I had this guitar out the other day and had Trish take some pictures. I thought it was just a cool looking guitar and got it "for the video". I think it's called a Dean Z Select.

Monday, April 8, 2013

Why does hot air rise / why does a hot (hotter) molecule rise?

I was opening the freezer earlier thinking about all the cold air that rushes out when I open the door. I got to wondering if it came out so quickly because of the "suction action" of pulling on the freezer door (would opening the door slowly make a difference?) and I was wondering if the cold air just came falling out because of gravity (kindof like if the freezer was full of sand and I opened the door I'd expect the sand to fall out). But that got me to thinking that there's already air at a lower level than the freezer (warmer air, but still air none-the-less). So why should the cold air want to trade places with the warm air.

In my mind the mental model was similar to the trick of taking a can of mixed nuts and shaking it. The big brazil nuts tend to shake to the top of the can, and the little peanuts tend to shake to the bottom. If the big nuts could move to the bottom of the can they would, but they can't - there are too many little nuts in the way. This by itself doesn't explain anything other than in a statistical way saying it's easier for the big nuts to move upwards.

Anybody shaking a jar of sand with a rock in it sees the same thing - put the rock in the bottom of the jar - fill the jar with sand - shake it - and gradually the big rock moves to the top. It's not that gravity acts any differently on the big rock or on the grains of sand, but the big rock just has less opportunity to move downward because every time it moves - a smaller grain moves in under the big rock preventing downward movement. The only direction the big rock _can_ move is up. Similarly in my mind gravity should work on a hot and cold air molecule similarly - so it seems gravitational force should cancel. (put a hot and cold molecule in a vacuum and is there any tendency for one to move upward and the other downward? so it seems like this is more of an emergent statistical system dynamic at work where the "hot air rises/cool air sinks" tendency may come from.)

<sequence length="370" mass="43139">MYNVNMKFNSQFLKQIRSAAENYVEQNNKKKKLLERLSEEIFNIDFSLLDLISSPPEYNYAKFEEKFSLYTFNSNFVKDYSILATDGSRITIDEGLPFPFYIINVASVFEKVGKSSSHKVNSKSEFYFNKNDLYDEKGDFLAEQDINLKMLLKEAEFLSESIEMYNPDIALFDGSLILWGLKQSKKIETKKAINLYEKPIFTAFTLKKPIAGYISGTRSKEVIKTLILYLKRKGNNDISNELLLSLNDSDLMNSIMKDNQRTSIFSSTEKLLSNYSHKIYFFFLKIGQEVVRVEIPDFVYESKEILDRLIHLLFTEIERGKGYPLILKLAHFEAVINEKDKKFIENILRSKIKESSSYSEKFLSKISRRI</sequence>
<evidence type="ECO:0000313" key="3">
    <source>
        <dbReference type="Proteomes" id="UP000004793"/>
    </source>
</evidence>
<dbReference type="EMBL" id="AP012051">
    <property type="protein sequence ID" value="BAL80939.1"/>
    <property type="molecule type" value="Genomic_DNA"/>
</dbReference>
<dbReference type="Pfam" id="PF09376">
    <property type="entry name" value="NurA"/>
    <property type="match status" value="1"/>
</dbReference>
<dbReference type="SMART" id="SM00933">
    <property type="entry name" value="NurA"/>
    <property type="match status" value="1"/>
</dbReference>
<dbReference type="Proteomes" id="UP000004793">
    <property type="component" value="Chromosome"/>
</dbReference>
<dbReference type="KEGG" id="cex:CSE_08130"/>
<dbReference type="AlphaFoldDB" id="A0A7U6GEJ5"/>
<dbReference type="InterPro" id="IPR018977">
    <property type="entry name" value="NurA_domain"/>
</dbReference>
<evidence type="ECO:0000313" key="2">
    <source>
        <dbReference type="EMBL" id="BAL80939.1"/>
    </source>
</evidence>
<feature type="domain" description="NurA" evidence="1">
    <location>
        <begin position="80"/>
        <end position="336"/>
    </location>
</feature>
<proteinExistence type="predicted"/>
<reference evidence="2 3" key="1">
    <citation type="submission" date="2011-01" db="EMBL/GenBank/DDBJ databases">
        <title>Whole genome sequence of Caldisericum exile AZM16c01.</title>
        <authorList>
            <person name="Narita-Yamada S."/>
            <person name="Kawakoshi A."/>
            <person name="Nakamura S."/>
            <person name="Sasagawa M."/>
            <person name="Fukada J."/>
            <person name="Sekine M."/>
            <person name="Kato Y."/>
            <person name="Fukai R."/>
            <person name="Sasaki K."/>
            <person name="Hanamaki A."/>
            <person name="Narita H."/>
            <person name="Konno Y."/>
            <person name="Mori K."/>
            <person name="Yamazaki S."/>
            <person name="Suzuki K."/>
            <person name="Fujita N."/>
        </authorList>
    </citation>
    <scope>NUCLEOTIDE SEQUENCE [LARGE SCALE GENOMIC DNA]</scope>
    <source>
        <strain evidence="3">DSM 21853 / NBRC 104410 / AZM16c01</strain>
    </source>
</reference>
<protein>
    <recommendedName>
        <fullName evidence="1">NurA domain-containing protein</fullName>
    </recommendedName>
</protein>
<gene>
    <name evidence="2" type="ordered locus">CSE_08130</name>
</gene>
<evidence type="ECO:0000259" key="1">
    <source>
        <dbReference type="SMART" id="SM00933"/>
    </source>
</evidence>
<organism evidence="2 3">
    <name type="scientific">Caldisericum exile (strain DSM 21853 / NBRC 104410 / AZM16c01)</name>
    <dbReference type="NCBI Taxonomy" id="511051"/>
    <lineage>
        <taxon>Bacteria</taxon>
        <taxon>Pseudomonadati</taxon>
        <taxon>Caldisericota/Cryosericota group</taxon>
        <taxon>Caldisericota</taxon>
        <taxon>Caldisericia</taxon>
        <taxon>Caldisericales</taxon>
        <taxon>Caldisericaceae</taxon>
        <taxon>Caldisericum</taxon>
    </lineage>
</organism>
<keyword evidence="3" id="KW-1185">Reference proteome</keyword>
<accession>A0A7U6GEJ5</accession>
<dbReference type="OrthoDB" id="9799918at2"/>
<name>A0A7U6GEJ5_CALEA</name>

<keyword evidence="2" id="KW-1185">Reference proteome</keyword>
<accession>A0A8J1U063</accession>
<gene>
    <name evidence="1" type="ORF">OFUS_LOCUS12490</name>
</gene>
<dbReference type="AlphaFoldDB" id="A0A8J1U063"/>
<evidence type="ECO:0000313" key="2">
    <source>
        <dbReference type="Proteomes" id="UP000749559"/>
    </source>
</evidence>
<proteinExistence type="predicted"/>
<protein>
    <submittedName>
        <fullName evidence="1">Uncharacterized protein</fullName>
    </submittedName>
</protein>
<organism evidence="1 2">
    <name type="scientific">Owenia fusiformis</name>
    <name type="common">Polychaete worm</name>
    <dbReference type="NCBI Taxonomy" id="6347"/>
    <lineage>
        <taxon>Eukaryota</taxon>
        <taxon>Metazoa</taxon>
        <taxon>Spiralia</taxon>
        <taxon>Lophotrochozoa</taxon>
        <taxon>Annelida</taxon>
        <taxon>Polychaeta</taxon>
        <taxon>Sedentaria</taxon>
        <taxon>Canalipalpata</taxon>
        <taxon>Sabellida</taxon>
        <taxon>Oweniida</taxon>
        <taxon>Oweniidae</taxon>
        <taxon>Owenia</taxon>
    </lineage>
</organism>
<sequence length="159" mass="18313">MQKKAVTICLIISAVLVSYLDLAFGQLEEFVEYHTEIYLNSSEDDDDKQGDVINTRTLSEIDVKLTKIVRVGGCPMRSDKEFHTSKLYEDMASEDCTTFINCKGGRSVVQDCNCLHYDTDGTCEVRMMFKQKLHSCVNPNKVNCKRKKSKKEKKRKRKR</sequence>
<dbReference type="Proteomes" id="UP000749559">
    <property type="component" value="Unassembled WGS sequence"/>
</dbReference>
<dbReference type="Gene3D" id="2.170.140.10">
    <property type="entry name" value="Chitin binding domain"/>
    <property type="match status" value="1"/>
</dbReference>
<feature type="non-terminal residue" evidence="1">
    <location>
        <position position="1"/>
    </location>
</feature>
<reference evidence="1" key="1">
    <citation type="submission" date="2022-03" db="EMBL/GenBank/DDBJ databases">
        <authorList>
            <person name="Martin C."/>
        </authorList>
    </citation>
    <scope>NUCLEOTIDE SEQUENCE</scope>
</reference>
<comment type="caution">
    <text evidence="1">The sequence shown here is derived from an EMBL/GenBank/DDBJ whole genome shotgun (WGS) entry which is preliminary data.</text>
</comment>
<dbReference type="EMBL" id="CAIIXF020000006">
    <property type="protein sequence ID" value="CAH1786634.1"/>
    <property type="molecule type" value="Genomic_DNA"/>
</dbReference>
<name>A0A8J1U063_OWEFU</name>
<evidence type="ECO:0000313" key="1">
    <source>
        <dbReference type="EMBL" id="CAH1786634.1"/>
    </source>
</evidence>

So in this model the big brazil nuts or the big rock represent the warmer air molecules, and the little nuts or the grains of sand represent the cooler air molecules. The warmer molecules have more energy and bounce around more - so they're creating more space around themselves - which when the opportunity presents itself - the cooler air from the freezer is perfectly happy to fill if given the chance. The warm air molecule might certainly try to bounce downward but is more likely to run into resistance that prevents it. The cooler molecules are less bouncy and have less energy - so its tougher for them to rise vs. gravity, and being less bouncy can also be closer together (like the sand or peanuts).

Ehhh. Anyway, that's how I was thinking of it. I looked up a google search and this discussion came up as the first search result.

It's a pretty interesting read. Discussion of bouyancy, gas densities, behaviors of gases in magnetic fields, and some other things. It still has the feel of "here's what happens and it can be explained what will happen," but the underlying why it happens as it does seems a little more amorphous to me. There's one post that actually says something along the lines of: "why aren't the energetic warmer particles as likely to move downward as upward?" I think maybe they do try to move downward, but they're less successful because that's where more cool particles are likely to be - because the cooler particles have less of a choice - the cooler air can't overcome gravity as well and is more statistically likely to be in the way.